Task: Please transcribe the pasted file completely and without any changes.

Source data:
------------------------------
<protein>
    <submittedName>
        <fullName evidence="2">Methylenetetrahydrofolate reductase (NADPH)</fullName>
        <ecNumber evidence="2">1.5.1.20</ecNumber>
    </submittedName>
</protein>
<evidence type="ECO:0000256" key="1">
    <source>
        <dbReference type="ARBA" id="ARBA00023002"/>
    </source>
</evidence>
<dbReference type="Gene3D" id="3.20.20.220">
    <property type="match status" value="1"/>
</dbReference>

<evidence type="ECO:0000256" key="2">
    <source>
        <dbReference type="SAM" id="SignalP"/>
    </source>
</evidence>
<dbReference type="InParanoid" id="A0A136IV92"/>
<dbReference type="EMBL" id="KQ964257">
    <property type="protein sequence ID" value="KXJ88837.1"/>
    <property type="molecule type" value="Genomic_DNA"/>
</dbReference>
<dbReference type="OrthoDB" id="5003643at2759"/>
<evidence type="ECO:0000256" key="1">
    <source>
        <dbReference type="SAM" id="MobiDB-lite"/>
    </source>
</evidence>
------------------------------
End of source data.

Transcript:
<protein>
    <submittedName>
        <fullName evidence="2">Methylenetetrahydrofolate reductase (NADPH)</fullName>
        <ecNumber evidence="2">1.5.1.20</ecNumber>
    </submittedName>
</protein>
<evidence type="ECO:0000256" key="1">
    <source>
        <dbReference type="ARBA" id="ARBA00023002"/>
    </source>
</evidence>
<dbReference type="Gene3D" id="3.20.20.220">
    <property type="match status" value="1"/>
</dbReference>

<evidence type="ECO:0000256" key="2">
    <source>
        <dbReference type="SAM" id="SignalP"/>
    </source>
</evidence>
<dbReference type="InParanoid" id="A0A136IV92"/>
<dbReference type="EMBL" id="KQ964257">
    <property type="protein sequence ID" value="KXJ88837.1"/>
    <property type="molecule type" value="Genomic_DNA"/>
</dbReference>
<dbReference type="OrthoDB" id="5003643at2759"/>
<evidence type="ECO:0000256" key="1">
    <source>
        <dbReference type="SAM" id="MobiDB-lite"/>
    </source>
</evidence>